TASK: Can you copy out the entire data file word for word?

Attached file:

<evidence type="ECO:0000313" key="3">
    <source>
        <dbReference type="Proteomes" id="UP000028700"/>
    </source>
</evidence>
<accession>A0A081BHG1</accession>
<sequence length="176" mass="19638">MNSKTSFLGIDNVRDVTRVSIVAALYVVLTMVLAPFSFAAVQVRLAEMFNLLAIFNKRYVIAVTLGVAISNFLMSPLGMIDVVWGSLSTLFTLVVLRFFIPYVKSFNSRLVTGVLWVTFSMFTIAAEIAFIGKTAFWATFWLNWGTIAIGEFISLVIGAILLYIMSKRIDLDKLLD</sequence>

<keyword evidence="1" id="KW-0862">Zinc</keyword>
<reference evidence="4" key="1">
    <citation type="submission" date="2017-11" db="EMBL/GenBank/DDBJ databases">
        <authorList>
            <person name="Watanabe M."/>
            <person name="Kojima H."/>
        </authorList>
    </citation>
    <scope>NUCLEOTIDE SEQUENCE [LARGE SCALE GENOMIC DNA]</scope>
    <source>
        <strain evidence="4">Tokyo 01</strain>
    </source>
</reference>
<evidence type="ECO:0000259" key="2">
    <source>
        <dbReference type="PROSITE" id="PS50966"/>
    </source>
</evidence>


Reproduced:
<evidence type="ECO:0000313" key="3">
    <source>
        <dbReference type="Proteomes" id="UP000028700"/>
    </source>
</evidence>
<accession>A0A081BHG1</accession>
<sequence length="176" mass="19638">MNSKTSFLGIDNVRDVTRVSIVAALYVVLTMVLAPFSFAAVQVRLAEMFNLLAIFNKRYVIAVTLGVAISNFLMSPLGMIDVVWGSLSTLFTLVVLRFFIPYVKSFNSRLVTGVLWVTFSMFTIAAEIAFIGKTAFWATFWLNWGTIAIGEFISLVIGAILLYIMSKRIDLDKLLD</sequence>

<keyword evidence="1" id="KW-0862">Zinc</keyword>
<reference evidence="4" key="1">
    <citation type="submission" date="2017-11" db="EMBL/GenBank/DDBJ databases">
        <authorList>
            <person name="Watanabe M."/>
            <person name="Kojima H."/>
        </authorList>
    </citation>
    <scope>NUCLEOTIDE SEQUENCE [LARGE SCALE GENOMIC DNA]</scope>
    <source>
        <strain evidence="4">Tokyo 01</strain>
    </source>
</reference>
<evidence type="ECO:0000259" key="2">
    <source>
        <dbReference type="PROSITE" id="PS50966"/>
    </source>
</evidence>